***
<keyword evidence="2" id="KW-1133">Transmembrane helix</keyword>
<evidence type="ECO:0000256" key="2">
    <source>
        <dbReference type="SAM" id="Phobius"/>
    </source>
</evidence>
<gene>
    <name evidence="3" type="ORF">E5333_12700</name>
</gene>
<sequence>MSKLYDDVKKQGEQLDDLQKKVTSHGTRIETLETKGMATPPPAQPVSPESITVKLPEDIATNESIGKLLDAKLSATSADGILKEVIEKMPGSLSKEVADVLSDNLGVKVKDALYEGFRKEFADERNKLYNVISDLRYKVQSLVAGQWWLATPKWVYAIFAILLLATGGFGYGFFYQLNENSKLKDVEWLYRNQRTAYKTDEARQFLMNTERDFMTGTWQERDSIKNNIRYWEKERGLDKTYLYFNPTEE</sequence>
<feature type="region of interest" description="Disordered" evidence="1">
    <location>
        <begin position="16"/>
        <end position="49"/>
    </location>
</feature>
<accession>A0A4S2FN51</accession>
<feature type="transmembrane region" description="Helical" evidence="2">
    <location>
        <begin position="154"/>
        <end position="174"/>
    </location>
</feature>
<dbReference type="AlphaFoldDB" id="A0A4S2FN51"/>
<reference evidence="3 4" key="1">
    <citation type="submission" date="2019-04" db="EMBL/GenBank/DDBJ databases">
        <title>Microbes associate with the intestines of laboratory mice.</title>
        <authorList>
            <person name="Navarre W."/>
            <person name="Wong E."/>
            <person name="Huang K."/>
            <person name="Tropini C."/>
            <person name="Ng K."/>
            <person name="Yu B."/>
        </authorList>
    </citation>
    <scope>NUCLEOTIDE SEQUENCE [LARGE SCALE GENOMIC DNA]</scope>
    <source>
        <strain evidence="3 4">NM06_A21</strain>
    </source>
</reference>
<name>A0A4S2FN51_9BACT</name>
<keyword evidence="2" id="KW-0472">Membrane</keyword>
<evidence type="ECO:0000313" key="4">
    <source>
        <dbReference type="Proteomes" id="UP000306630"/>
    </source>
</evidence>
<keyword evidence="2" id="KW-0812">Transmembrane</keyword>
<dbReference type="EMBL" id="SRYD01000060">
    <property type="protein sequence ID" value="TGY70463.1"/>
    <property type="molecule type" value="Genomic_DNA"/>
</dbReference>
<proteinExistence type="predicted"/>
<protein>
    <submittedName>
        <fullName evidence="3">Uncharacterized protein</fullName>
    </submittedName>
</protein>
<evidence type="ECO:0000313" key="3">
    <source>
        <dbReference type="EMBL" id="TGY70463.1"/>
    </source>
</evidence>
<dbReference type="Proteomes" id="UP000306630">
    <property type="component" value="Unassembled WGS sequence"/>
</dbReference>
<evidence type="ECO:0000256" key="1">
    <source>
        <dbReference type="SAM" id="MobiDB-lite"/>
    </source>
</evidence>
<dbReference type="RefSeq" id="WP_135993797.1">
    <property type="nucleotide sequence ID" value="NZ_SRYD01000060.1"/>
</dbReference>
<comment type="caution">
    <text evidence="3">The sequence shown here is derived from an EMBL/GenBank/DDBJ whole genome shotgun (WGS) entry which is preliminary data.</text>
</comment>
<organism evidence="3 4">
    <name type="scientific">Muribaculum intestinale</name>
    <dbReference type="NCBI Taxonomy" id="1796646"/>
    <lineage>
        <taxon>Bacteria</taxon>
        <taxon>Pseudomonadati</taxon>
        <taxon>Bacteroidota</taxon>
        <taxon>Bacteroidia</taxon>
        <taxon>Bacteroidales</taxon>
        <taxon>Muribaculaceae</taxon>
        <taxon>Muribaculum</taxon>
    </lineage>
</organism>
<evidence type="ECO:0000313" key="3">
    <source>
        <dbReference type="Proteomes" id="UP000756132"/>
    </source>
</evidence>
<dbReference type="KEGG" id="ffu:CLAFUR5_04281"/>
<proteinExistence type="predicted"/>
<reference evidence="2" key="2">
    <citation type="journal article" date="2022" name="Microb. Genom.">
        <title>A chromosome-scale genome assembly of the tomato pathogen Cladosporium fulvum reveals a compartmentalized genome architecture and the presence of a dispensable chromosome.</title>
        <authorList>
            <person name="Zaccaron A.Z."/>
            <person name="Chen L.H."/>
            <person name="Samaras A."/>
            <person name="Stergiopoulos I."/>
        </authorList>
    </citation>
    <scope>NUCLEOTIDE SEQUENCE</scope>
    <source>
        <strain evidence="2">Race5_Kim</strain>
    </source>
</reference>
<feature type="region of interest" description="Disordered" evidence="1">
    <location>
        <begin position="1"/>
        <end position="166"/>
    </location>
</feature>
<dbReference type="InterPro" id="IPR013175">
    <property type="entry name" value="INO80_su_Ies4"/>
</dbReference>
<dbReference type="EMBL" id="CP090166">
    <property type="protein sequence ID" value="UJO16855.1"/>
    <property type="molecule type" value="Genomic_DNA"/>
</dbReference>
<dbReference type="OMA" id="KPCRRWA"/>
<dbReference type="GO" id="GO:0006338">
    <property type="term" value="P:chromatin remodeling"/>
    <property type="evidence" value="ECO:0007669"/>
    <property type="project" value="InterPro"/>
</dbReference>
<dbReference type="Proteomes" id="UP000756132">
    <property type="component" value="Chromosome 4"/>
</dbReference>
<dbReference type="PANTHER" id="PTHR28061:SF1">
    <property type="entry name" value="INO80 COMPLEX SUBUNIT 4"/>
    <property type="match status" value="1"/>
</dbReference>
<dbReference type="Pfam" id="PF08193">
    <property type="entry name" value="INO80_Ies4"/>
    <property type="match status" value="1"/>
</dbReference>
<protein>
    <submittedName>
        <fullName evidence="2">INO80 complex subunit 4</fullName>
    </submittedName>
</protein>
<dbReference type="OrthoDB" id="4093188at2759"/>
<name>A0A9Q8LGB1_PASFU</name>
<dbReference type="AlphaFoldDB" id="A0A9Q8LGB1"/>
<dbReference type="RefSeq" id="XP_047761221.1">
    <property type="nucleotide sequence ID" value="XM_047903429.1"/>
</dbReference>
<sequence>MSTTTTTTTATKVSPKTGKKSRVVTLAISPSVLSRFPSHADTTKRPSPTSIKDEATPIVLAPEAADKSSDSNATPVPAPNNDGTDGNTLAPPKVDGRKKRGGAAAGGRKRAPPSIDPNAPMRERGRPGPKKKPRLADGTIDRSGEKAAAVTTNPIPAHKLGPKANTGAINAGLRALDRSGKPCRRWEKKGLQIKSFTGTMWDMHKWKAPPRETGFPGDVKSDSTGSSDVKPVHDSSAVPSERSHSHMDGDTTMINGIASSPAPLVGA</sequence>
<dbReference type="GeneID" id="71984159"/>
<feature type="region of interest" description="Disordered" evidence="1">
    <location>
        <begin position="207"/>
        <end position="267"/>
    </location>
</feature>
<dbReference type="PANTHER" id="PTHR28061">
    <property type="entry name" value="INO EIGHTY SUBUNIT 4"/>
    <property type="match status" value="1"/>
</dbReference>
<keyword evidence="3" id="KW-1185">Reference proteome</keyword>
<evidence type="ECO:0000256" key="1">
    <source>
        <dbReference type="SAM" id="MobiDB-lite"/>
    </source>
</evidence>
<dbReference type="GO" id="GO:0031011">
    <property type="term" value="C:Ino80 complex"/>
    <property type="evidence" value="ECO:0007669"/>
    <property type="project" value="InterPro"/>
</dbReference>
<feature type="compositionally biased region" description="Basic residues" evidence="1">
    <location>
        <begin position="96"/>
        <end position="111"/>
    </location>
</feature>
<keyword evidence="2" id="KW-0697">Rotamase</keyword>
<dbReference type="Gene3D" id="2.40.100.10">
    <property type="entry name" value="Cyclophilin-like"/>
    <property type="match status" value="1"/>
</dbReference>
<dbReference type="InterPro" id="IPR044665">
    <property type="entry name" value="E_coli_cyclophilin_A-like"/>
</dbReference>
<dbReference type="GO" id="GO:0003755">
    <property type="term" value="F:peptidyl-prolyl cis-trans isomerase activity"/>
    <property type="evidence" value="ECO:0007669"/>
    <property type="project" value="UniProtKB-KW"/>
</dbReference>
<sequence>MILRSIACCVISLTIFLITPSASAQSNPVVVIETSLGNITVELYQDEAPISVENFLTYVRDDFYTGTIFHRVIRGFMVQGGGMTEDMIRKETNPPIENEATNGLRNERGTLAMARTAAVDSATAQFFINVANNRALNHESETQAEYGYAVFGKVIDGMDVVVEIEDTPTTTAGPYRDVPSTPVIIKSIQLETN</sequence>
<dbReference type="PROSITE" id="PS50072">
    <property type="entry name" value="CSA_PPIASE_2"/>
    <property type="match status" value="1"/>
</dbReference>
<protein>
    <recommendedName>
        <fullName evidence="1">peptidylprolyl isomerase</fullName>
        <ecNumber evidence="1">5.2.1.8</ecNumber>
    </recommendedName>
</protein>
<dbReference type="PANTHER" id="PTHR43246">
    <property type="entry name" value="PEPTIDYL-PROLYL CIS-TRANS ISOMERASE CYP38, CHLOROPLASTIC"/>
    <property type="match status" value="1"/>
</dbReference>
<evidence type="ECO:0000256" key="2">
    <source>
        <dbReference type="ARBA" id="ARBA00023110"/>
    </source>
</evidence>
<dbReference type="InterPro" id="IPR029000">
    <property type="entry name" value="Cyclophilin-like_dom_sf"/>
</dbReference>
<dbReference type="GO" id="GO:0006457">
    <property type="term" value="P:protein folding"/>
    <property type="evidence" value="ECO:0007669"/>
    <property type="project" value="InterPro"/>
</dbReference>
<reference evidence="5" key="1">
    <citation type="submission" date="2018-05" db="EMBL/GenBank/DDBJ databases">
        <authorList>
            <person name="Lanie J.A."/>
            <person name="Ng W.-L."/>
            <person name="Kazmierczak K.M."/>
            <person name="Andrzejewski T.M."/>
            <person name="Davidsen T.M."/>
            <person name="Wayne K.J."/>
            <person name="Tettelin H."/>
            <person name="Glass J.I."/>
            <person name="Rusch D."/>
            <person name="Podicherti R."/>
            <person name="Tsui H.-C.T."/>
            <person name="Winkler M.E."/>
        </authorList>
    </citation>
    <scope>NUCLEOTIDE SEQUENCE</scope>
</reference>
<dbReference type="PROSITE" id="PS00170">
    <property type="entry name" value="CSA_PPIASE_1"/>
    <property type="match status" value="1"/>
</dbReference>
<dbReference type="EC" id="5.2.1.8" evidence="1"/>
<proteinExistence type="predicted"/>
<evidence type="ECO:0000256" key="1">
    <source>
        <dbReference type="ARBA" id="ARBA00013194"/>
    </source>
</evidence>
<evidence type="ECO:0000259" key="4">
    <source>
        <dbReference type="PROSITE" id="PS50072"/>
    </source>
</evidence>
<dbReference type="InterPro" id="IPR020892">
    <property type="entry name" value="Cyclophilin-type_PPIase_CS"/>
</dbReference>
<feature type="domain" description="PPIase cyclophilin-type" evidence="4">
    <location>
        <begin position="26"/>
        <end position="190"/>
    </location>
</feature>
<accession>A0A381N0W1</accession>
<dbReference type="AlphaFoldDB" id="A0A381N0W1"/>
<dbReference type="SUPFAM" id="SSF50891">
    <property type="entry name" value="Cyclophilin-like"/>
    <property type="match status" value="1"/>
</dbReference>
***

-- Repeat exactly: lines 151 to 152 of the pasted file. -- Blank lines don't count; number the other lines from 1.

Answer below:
<dbReference type="AlphaFoldDB" id="A0A9Q8LGB1"/>
<dbReference type="RefSeq" id="XP_047761221.1">